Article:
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Afterschool Success: Small Cities Lead Local Innovation is an online publication that brings to life promising afterschool initiatives in small towns and rural communities across America. This publication provides information on innovative practices and examples of afterschool successes in small cities. An accompanying video highlights successful afterschool programming in four small and/or rural communities and shows how these communities are working to meet the needs of children and youth through afterschool.

Whether a city is interested in launching an afterschool program or strengthening an existing one, the robust resource section provides a variety of resources, templates and tools collected from a host of national organizations and cities that will provide municipal, school and community leaders with the information and knowledge they need to support and improve their afterschool efforts.

The Need for Afterschool

In communities across America, afterschool opportunities fall far short of the demand for these programs from young people and their families. According to the Afterschool Alliance, an additional 18.1 million children and youth would participate in afterschool programs if one were available to them.


Without these opportunities, young people miss out on educational offerings that can bolster academic achievement and, if unsupervised, end up at greater risk of engaging in unsafe and unlawful behaviors such as drug and alcohol use or juvenile crime.

In addition to keeping children and youth challenged, healthy and safe, afterschool programs offer critical support to working parents, many of whom work more than one job to make ends meet in this still struggling economy.

About the National League of Cities

The National League of Cities (NLC) is dedicated to helping city leaders build better communities. NLC serves as a resource to more than 19,000 cities, villages and towns, representing more than 218 million Americans.

About the Institute for Youth, Education, and Families

NLC’s Institute for Youth, Education, and Families (YEF Institute) helps municipal leaders take action on behalf of the children, youth and families in their communities. NLC launched the YEF Institute in January 2000 in recognition of the unique and influential roles that mayors, city councilmembers and other local leaders play in strengthening families and improving outcomes for children and youth.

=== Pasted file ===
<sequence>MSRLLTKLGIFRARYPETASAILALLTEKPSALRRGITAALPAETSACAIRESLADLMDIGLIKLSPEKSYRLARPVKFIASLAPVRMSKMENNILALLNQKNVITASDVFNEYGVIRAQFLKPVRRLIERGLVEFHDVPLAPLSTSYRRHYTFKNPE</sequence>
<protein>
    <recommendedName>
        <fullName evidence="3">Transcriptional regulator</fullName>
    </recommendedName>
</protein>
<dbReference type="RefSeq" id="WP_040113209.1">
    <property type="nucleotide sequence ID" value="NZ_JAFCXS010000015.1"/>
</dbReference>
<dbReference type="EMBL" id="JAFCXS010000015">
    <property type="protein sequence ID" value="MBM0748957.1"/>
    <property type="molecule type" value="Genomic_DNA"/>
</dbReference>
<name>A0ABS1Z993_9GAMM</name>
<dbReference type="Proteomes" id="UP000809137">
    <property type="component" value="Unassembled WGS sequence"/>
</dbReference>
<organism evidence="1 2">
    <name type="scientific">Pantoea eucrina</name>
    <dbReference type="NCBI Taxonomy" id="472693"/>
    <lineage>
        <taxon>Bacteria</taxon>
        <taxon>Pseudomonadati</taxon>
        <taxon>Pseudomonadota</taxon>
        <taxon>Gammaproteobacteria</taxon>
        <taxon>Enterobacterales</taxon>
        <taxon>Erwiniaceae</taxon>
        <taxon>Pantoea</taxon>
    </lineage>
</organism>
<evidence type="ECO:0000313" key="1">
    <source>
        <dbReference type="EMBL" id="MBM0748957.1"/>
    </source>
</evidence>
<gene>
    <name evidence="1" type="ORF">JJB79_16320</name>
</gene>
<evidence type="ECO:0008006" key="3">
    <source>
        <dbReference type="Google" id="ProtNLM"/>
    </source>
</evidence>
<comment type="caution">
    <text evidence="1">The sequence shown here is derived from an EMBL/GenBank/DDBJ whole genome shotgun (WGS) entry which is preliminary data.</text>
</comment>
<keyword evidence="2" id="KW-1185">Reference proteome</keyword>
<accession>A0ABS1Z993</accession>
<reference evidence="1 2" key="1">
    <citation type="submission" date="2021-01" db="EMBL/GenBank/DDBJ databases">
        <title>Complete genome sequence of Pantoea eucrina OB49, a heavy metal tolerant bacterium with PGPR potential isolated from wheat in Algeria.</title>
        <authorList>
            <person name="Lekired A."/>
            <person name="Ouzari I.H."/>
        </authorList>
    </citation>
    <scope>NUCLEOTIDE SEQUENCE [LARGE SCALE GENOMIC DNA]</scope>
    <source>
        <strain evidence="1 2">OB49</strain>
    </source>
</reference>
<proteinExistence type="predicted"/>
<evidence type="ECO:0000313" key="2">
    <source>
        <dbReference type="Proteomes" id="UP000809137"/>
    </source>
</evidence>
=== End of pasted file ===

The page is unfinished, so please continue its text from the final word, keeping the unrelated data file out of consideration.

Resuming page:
This resource is made possible with generous support from the Charles Stewart Mott Foundation. The National League of Cities would also like to recognize the following cities not only for their leadership and commitment to afterschool, but for their time and dedication in helping make this resource as applicable and useful as possible:

  • Juneau, Alaska
  • Kennesaw, Georgia
  • Donaldsonville, Hammond, and Ville Platte, Louisiana
  • Brooklyn Center, Brooklyn Park, and Northfield, Minnesota
  • Chadron, Columbus, Hastings, and Kearney, Nebraska
  • Falls City, Mapleton, and Umatilla, Oregon

The Statewide Afterschool Networks also acted as valuable thought partners in the conceptualization and creation of this resource. Special thanks go to the Beyond School Bells (Nebraska), Ignite Afterschool (Minn.), Louisiana Center for Afterschool Learning, and OregonASK.

Kim Eisenreich served as the primary author of this publication.  Audrey M. Hutchinson and Emily J. Pickren provided guidance and oversight to the development of this resource. Joeleen Kennedy and Diana Rubin provided critical technical support. Clifford M. Johnson provided overall editorial direction.

We would also like to acknowledge written contributions from Janell Smith and Olivia Myskowski, interns with the YEF Institute during the summer of 2014. Their hard work and enthusiasm were essential to the completion of this project.

Finally, a special thanks to Kohler Productions for their vision for the Voices from the Field video. They brought to life the beauty of small and rural communities while highlighting the resourcefulness and commitment of these communities to their young people.